Bolshoi Ballet in cinema: Swan Lake

February 23, 2020

Charlotte Kasner

This season’s run of Bolshoi Ballet cinema screenings continued with a love transmission of Yuri Grigorovich’s production of Swan Lake. It’s a ballet with a chequered past, problems in Soviet times with the 1969 production meaning that his original ideas were not fully fledged, as it were, until 2001. It is this version, with the ‘happy’ ending finally expunged that we now see.

Earlier casts placed the focus very much on Siegfried; a brooding Hamlet-like adolescent, with Odette almost as a distraction. Given that some of the best productions don’t even have any swans, there was nothing wrong with this, but the current cast give it a much more traditional flavour, with Odette/Odile very much at the centre.

Italian import to the Bolshoi, the pencil-thin Jacopo Tissi is a dreamy innocent, politely going through the motions with the princesses at the ball and an easy target for his nemesis the Evil Genius. There is little emphasis on his parents insisting on his marriage and his lack of interest in the processes is more about his woodland fantasies than the potential collapse of a dynasty. He exhibits a fluid mastery of technique though, with precise landings, plenty of ballon and twinkling batterie.

Olga Smirnova (here with Artemy Belyakov) in Swan LakePhoto Natalia Voronova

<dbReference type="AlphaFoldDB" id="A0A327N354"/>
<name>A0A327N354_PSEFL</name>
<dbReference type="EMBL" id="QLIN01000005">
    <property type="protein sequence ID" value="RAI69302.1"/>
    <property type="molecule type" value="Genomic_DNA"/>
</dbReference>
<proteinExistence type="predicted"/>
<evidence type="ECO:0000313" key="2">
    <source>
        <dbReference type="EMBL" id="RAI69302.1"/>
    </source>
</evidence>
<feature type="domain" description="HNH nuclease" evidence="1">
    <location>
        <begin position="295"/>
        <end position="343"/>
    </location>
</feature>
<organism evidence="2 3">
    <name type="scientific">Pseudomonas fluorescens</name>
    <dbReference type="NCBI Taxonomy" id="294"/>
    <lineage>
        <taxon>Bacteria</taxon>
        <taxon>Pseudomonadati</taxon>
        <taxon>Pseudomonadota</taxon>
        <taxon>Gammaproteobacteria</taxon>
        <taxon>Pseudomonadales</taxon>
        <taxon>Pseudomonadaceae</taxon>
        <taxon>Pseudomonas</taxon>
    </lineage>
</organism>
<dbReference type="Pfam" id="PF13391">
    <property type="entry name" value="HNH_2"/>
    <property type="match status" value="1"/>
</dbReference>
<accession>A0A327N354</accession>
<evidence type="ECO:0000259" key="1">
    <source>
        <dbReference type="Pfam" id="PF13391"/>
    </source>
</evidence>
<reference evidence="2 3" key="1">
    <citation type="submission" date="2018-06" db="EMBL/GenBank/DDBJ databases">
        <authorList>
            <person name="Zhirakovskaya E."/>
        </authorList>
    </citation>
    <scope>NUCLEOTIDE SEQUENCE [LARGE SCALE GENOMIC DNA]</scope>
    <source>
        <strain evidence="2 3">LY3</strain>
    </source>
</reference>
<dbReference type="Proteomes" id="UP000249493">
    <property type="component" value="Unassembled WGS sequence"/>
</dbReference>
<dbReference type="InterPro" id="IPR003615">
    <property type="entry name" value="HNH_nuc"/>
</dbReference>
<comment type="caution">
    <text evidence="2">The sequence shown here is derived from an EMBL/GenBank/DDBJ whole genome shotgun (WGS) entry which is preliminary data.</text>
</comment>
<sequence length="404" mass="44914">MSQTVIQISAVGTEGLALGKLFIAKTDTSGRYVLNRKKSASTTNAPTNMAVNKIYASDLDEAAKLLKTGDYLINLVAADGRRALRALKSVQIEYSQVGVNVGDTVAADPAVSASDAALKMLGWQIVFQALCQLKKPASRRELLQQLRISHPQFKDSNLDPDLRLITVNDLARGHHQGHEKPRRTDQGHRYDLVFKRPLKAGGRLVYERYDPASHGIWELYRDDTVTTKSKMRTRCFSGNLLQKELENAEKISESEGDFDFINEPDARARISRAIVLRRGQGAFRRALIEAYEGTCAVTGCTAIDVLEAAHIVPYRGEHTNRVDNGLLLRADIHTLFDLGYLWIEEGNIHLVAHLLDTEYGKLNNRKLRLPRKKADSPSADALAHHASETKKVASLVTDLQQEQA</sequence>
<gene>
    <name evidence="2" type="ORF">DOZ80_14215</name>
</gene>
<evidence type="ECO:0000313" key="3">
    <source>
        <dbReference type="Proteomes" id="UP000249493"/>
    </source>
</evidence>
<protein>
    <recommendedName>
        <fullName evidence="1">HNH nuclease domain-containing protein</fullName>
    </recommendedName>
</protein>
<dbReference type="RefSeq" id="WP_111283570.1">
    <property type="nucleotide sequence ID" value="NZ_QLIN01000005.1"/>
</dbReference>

Olga Smirnova (here with Artemy Belyakov) in Swan Lake
Photo Natalia Voronova

He is well-matched by Olga Smirnova, who in turn gives a pliant rather than timid Odette and a razor-sharp Odile. Partnering is seamless and Smirnova makes us believe that she could stay en pointe on her supporting leg all day while she does as she wills with the working leg.

The two main innovations that Grigorovich introduced was transforming Rotbart into Siegfried’s alter ego, here danced ably by the commanding presence of Egor Garashchenko, and putting the princesses en pointe for the national dances. Dressed as brides with appropriate regional variations, this makes perfect sense and means that the princesses no longer look like peasants dancing regional measures. It also provides Angelina Vlashinets (Hungarian), Anastasia Denisova (Russian), Eleonora Sevenard (Spanish), Xenia Zhiganshina (Neopolitan) and Olga Marchenkova (Polish) with some challenging choreography to get their teeth into.

Ekaterina Klyavlina, Elizaveta Kokoreva, Maria Mishina and Stanislava Postnova were charmingly polite cygnets, although I long for a brave designer to put them in cygnet-grey tutus decked out in a ton of fluffy marabou!

All in all, a very pleasant experience, not least because the marvellous Bolshoi Orchestra were at their finest under the baton of maestro Pavel Sorokin.

The Bolshoi Ballet cinema season continues with a recording of Romeo and Juliet on March 29, 2020; followed by Balanchine’s Jewels, live on April 19. Visit for venues and more details.

Bolshoi Ballet, Romeo poster